By conflating words and bodies as the easy commodities they both become, and letting this conflation linger in our open mouths, Hilst takes the sort of debasement traditionally engaged by male writers (Lawrence and Bataille are mentioned) to its (il)logical and self-consuming conclusion.  Rather than trot out a feminist critique that confers on the writer and reader a path to moral high ground, Hilst’s prepubescent erotica shatters all roles.  Even the narrative, exhausted by its shock appeal, tries to undo itself and escape its protagonist’s sex/money-hungry depravity.  Lori Lamby ends with fairy tales written by Lori in what amounts to a potatoesque collapse of genre and gender norms, not to mention the ethical distinctions that the latter invite.  I ended up feeling naked by the end of this uncompromisingly compromised book, having been thoroughly cast as its consumer–or both its predator and prey.

Tracey Emin's own libertine trash heap

7 comments for this entry:
  1. Joyelle McSweeney

    Woah! This is wild stuff. I especially like the fact that this is a parody of the ‘write what you know’ instruction. Mommy and Daddy tell her to “tell it the way [she] knows it”, and meanwhile, they also script this pornographic experiences for her to “tell”, and then she unwrites the script with her inappropriate comparisons.

    Hey, have you read Aira’s “How I became a nun?’? There’s a connex here I think!

  2. Lara Glenum

    Joyelle, the parody of “write what you know” I get, but I’m not so much seeing how the narrator “unwrites the script with her inappropriate comparisons,” which is exactly the kind of thing I’d totally love to read! Which comparisons are you thinking of?

    Lucas, I’m interested in your idea that Hilst is taking Bataillian debasement to its logical conclusion. The story seems to invoke some of the standard tropes of hetero porn in which a female naif is debased (and enjoys it) while we look on, getting creamy in the crotch (or not). I’m somehow missing how this fucks with (rather than fulfills) gender norms. Maybe, as you say, it lies in the fact that the book “ends with fairy tales written by Lori in what amounts to a potatoesque collapse of genre and gender norms,” which (again) I would totally love to read.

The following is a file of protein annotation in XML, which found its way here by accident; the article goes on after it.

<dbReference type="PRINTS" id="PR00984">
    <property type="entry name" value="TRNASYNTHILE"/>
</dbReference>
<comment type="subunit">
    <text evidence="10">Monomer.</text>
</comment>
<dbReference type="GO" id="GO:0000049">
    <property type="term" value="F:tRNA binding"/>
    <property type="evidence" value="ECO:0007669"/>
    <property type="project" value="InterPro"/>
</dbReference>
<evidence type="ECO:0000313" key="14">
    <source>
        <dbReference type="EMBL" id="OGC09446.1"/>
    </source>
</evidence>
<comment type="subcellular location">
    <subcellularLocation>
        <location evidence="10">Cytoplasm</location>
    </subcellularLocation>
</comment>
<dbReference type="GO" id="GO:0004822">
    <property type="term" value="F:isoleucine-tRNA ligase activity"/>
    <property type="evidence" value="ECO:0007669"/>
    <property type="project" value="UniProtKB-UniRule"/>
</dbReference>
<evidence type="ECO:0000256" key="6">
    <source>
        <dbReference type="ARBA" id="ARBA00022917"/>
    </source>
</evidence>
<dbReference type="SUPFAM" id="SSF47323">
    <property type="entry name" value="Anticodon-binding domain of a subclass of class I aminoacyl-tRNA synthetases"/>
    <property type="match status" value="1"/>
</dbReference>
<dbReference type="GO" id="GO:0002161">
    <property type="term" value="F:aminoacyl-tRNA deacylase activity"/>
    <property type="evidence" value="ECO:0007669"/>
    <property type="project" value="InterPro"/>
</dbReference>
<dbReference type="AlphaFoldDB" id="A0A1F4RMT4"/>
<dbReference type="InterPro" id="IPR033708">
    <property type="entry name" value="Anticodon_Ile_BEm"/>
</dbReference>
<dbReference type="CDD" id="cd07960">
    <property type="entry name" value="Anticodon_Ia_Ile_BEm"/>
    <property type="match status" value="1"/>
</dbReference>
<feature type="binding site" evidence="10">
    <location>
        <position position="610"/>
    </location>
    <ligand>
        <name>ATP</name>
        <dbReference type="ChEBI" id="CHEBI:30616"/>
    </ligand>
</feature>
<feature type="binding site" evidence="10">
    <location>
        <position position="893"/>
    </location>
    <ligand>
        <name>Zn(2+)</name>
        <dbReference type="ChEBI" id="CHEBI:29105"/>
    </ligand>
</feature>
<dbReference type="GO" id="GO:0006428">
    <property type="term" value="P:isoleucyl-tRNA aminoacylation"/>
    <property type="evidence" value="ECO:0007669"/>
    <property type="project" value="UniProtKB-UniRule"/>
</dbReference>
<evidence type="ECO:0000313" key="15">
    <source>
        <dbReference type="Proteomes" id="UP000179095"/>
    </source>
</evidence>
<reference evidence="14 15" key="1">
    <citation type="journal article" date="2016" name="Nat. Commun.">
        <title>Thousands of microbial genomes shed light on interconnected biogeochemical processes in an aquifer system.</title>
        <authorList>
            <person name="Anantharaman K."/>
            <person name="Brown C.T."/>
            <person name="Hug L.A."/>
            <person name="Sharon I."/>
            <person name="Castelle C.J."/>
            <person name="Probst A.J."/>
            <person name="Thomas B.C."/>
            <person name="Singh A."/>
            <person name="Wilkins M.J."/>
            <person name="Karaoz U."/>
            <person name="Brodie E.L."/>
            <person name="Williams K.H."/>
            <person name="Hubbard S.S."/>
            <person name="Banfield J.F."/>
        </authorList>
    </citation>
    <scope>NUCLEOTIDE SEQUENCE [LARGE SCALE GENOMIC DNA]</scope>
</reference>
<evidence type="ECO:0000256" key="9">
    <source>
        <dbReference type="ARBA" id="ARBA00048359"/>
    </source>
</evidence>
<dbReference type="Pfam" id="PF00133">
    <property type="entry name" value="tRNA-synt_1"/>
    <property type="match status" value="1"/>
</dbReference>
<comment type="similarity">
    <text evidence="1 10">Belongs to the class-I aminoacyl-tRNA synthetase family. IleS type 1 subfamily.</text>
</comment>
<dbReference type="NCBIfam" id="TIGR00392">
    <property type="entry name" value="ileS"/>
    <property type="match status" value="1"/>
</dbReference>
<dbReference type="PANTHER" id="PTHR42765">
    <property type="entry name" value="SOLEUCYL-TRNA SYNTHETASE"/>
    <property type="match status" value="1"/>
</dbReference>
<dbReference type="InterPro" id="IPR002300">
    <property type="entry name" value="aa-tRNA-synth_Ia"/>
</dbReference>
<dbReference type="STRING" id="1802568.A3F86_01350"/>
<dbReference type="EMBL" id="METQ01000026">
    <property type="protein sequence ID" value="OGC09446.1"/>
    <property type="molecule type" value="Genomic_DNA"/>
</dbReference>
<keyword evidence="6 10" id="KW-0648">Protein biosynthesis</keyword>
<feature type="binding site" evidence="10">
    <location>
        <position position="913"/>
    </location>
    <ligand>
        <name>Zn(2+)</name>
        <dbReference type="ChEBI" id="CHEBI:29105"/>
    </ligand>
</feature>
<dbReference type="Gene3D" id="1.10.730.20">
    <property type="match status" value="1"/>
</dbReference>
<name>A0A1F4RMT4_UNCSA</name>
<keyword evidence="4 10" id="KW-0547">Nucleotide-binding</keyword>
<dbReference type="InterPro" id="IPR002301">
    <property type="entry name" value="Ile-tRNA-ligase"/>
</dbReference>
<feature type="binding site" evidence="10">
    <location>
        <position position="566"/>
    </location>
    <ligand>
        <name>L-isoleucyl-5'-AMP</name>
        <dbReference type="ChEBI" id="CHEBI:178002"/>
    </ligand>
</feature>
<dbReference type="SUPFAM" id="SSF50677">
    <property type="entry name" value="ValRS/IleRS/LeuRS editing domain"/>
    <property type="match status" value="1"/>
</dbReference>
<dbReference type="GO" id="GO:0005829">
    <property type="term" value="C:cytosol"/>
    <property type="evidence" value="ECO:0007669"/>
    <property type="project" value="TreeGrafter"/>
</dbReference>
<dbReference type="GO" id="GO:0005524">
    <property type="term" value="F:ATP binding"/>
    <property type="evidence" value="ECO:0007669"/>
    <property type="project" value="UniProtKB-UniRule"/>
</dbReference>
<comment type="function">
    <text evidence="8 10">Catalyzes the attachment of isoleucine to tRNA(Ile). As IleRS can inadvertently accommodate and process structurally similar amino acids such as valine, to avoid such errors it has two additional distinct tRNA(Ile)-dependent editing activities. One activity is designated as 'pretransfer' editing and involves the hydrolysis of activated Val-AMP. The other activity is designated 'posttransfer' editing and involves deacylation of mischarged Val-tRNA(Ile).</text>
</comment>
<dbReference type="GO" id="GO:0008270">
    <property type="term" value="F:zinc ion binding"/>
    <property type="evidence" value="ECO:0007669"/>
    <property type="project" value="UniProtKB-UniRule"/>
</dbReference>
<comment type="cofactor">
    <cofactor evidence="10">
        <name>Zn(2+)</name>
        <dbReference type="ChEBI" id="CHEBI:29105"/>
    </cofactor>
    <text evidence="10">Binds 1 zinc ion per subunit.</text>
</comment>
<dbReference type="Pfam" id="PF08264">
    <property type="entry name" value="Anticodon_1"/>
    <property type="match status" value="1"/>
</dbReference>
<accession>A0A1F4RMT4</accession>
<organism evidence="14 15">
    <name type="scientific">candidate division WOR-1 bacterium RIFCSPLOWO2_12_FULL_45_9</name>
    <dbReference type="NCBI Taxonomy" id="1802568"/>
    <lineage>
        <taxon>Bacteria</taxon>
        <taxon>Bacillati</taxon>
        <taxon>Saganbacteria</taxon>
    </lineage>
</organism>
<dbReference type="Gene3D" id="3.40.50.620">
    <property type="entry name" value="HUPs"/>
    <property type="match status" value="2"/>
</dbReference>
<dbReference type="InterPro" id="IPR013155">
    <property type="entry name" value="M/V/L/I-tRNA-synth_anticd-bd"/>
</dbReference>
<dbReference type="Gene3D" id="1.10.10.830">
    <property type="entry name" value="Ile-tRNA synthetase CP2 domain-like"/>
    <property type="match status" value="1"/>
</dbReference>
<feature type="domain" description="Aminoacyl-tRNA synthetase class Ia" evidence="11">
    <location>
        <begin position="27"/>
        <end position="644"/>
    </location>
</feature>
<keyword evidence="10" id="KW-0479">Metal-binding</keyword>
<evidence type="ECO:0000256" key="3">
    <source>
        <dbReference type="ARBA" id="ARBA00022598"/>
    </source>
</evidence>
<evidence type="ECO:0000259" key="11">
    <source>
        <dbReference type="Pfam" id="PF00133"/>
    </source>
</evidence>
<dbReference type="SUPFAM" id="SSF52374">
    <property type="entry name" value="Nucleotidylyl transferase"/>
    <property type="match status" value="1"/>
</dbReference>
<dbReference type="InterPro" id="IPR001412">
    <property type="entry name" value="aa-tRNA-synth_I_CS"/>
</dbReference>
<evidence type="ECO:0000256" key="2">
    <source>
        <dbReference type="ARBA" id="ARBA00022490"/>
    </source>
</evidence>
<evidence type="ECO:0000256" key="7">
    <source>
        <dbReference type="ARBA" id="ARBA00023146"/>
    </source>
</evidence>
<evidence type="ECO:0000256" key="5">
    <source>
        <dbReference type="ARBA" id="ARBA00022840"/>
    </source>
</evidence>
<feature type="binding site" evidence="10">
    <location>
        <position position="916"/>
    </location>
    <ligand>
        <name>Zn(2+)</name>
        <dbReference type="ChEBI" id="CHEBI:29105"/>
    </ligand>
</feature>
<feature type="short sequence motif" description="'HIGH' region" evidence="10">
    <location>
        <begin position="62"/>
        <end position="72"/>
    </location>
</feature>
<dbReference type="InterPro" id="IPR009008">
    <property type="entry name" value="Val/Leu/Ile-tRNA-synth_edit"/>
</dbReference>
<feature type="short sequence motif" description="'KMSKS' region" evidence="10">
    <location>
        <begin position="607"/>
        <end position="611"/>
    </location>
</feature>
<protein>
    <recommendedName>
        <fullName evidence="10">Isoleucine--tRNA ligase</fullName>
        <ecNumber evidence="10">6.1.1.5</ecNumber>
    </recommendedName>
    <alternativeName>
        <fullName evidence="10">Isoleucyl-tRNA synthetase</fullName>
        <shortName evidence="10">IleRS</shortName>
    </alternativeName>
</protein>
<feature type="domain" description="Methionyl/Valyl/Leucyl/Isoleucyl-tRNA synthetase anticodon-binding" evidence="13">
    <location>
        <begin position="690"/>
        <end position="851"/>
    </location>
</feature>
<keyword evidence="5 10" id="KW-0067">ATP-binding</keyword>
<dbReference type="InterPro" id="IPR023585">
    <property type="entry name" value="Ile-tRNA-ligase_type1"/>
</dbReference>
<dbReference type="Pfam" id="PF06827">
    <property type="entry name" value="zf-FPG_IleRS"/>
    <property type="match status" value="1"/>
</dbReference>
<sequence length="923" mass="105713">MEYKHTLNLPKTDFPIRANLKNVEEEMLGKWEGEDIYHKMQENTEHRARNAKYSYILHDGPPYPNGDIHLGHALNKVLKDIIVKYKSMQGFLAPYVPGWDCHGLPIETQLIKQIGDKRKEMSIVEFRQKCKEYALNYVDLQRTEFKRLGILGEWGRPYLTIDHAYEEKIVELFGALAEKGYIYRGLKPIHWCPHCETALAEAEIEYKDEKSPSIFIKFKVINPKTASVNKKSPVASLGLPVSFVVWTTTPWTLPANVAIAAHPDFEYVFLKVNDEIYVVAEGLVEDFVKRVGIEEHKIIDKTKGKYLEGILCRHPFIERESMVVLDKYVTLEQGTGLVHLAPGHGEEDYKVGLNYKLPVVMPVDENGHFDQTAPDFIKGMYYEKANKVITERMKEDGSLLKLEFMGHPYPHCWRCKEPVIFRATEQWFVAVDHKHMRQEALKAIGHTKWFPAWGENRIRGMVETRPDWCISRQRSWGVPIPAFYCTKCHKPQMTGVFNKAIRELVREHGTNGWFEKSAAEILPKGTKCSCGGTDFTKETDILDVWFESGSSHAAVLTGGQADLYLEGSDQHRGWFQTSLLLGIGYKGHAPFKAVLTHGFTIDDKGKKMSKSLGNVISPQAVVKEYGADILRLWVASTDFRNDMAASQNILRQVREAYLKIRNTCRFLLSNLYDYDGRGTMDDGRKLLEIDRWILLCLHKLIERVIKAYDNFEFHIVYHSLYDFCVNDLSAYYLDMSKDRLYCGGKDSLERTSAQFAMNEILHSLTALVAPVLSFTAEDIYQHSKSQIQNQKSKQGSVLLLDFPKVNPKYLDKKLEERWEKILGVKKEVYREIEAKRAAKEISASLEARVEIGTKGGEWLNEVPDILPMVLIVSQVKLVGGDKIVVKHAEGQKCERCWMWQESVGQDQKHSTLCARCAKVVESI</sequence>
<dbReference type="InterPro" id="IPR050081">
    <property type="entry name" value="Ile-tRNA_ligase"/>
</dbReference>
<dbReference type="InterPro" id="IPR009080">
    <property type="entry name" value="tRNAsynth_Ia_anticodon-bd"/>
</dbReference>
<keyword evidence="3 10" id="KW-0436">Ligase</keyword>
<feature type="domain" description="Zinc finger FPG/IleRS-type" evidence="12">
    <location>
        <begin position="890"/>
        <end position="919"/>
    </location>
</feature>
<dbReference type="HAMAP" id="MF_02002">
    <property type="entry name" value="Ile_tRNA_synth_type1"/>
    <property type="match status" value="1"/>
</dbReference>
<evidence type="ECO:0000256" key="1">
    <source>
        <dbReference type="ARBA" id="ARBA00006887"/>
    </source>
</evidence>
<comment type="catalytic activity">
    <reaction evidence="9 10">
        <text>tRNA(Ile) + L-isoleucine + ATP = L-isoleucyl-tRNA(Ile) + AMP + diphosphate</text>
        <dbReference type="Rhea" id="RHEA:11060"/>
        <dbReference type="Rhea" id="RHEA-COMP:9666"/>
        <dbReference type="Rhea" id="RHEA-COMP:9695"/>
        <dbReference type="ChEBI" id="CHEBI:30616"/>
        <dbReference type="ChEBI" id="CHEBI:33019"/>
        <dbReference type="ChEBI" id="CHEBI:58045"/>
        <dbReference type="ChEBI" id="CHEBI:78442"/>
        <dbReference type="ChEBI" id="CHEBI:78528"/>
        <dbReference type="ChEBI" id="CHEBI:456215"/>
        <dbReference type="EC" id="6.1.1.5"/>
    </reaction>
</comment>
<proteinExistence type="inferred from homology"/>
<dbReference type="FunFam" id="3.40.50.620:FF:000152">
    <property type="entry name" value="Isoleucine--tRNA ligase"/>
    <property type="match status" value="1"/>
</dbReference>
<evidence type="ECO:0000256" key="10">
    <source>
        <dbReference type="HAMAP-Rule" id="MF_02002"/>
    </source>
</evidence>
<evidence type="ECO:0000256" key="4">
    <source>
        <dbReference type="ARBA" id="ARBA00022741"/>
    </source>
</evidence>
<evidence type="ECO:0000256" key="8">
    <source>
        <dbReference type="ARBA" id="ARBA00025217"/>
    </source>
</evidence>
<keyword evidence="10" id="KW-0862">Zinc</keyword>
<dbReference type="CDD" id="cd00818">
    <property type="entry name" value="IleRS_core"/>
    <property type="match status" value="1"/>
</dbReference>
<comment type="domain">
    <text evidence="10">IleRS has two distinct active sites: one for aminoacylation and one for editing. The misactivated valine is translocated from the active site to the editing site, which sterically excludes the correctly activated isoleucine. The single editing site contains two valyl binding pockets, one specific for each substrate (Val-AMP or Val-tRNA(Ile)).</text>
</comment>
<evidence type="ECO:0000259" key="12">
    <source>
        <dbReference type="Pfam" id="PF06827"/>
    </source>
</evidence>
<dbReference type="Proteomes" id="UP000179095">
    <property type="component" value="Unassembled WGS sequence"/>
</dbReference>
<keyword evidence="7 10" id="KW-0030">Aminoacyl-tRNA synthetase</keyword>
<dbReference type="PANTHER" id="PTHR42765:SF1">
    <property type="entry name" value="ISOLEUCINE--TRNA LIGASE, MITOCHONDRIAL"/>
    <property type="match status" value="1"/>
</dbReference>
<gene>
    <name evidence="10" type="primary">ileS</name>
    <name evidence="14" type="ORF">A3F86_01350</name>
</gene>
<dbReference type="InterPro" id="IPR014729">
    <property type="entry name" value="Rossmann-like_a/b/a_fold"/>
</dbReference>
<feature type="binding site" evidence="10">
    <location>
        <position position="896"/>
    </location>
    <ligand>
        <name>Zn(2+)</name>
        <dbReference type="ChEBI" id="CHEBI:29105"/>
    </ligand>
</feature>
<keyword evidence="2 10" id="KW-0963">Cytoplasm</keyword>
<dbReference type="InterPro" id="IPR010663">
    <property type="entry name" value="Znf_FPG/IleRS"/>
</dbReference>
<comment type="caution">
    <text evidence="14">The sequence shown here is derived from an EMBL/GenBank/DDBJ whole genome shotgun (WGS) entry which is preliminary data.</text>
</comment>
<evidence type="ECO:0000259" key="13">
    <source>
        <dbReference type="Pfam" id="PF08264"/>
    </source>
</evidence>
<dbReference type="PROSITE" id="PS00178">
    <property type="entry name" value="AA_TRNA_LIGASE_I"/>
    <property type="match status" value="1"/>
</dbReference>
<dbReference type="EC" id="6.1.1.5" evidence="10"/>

The frame (“porn for kids”) seems a radical gesture, but not so much the above content, which seems kind of standard pedophilic fare. Hans Bellmer would be bursting in his unfashionable German jeans.

    If the girl’s pleasure is supposed to be her weapon, well, I don’t know. Aren’t infantilized women (and Catholic school girls) supposed to chatter away in bright, chirpy, childish tones (“bumbum,” “piupiu,” “my little thing,” etc.). Aren’t they supposed to enjoy their gooey, kittenish debasement? The British tabloids are hilariously (or disturbingly) full of this!

    I do *really* like that the girl badgers her father, which seems excellent. Maybe there is more of this kind of aggressing on adults. I hope so. I hope there is lots and lots of aggressing on adults (and I don’t mean sexually, I mean in a harassing, violent way). I hope she brings all the adults down.

    An unfortunate number of my friends were sexually abused as kids (often “scripted” by their parents), and one committed suicide, two are addicts, and the rest are hanging on, many of them just barely. They more or less all live in a state of terror. So this is tricky territory. It’s clearly supposed to be.